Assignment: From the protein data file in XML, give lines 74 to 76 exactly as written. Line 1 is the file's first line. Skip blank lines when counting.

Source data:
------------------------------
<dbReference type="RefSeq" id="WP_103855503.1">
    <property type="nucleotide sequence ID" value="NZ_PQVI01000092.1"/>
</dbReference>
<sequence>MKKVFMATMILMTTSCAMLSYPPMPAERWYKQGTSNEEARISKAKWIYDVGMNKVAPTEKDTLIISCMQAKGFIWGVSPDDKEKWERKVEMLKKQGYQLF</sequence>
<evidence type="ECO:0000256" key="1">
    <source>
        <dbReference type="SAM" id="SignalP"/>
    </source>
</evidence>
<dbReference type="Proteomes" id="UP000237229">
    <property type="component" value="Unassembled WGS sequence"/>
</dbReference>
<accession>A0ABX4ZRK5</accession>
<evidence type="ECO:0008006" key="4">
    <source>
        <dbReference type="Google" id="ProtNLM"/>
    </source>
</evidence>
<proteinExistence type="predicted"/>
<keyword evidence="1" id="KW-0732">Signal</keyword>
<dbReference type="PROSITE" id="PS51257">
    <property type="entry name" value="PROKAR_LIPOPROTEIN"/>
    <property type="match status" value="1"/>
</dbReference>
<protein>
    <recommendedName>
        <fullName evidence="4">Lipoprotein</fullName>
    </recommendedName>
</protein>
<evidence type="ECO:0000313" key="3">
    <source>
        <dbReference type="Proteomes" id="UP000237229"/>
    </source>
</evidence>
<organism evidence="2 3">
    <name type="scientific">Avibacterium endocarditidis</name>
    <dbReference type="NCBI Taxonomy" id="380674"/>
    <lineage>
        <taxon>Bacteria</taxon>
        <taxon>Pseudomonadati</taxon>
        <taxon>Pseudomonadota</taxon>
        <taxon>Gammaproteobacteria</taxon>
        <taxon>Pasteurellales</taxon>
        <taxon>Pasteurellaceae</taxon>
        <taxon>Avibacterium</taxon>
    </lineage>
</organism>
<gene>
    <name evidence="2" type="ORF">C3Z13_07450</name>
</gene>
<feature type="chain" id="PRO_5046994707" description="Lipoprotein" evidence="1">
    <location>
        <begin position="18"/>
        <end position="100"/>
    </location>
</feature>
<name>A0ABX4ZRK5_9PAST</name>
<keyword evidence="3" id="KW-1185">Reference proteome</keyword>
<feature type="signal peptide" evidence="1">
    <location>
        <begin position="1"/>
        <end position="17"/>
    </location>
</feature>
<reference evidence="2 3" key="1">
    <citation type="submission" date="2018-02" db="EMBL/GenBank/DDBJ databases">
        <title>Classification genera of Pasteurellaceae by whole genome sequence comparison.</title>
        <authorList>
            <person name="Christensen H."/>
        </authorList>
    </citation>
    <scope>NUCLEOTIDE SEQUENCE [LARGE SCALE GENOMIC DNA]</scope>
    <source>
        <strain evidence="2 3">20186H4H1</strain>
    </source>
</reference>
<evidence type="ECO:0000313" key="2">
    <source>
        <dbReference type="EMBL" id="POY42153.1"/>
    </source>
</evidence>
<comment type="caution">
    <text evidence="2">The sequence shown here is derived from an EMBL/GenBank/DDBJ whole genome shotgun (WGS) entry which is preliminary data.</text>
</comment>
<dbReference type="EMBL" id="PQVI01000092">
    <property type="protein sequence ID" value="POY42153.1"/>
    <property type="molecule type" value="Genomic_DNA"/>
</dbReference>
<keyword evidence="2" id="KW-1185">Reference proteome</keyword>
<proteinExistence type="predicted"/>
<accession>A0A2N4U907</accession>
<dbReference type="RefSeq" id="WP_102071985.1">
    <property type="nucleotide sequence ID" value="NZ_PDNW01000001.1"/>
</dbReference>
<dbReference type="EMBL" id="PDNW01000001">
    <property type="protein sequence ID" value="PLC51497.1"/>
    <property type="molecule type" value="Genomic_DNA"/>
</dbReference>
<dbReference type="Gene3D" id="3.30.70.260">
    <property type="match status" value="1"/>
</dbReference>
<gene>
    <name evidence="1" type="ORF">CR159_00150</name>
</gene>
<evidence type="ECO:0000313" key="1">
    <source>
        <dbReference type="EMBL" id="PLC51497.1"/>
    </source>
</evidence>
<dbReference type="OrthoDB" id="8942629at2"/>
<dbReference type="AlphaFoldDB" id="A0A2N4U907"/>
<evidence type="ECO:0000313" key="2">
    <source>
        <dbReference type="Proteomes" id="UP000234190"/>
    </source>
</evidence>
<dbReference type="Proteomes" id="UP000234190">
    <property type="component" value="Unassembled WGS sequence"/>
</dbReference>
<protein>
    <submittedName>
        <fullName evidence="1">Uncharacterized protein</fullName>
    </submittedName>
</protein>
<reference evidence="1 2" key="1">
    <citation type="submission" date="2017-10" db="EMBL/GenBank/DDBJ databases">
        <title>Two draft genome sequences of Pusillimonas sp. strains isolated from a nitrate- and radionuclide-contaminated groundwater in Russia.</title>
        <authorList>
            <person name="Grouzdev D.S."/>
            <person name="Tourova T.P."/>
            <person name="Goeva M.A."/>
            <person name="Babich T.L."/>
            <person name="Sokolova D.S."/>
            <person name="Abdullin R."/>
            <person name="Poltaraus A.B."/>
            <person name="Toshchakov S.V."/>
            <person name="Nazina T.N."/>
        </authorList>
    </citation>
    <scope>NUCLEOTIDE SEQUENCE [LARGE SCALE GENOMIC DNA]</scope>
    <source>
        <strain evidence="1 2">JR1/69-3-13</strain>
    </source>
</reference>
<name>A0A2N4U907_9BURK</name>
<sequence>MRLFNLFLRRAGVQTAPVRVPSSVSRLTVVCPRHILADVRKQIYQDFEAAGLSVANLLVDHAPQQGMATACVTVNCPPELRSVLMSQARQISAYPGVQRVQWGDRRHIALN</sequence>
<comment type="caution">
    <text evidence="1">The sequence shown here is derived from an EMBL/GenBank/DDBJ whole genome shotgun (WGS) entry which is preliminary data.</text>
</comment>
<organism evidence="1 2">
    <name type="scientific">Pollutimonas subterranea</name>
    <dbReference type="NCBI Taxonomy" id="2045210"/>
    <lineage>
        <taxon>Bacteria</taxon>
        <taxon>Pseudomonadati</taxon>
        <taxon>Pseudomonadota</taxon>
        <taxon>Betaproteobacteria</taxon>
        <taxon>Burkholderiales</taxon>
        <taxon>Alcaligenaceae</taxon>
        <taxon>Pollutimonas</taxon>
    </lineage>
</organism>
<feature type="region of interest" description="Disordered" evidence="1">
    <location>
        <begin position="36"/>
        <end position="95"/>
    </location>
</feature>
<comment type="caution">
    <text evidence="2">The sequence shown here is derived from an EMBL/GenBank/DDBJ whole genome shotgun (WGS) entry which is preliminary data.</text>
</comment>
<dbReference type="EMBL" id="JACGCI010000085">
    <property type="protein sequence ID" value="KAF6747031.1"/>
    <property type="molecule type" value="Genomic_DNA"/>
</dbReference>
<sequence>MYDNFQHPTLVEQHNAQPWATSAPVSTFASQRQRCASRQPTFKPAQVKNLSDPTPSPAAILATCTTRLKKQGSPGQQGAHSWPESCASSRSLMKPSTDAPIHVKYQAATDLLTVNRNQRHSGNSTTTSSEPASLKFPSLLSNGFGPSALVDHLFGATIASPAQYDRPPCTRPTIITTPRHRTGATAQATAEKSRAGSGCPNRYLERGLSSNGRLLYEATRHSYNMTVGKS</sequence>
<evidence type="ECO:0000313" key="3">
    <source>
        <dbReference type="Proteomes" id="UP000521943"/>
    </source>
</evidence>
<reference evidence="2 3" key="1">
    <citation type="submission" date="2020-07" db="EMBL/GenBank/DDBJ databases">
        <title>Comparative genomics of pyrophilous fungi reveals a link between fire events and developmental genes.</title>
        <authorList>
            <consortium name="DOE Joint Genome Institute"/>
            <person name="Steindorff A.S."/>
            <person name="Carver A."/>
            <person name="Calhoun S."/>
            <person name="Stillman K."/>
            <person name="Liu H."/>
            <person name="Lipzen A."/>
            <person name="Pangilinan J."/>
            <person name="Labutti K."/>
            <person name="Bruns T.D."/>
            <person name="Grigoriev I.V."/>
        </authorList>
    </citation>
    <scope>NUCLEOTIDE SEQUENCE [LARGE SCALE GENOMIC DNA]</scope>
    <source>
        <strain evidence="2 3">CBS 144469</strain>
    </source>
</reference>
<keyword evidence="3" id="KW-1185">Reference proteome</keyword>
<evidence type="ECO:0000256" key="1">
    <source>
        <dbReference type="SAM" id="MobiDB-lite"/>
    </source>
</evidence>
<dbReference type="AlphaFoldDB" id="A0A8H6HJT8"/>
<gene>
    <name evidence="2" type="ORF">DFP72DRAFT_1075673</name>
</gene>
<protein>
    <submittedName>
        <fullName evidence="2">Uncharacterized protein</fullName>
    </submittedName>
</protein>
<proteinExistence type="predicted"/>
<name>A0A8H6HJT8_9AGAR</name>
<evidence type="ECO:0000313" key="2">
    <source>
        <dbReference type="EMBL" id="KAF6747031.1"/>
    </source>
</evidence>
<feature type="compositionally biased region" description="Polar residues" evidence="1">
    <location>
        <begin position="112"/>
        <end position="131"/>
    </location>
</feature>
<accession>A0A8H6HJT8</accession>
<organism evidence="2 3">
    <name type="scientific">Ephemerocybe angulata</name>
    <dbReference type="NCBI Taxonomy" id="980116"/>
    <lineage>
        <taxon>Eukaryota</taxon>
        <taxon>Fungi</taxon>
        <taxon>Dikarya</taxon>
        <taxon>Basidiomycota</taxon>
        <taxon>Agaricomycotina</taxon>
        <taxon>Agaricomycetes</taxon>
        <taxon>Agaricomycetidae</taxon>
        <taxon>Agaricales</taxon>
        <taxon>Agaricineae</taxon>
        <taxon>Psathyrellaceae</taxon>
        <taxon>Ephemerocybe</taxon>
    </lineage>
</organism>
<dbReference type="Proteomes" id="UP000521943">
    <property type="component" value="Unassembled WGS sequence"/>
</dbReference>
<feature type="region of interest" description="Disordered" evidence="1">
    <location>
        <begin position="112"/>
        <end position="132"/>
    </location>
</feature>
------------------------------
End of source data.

        <strain evidence="2 3">20186H4H1</strain>
    </source>
</reference>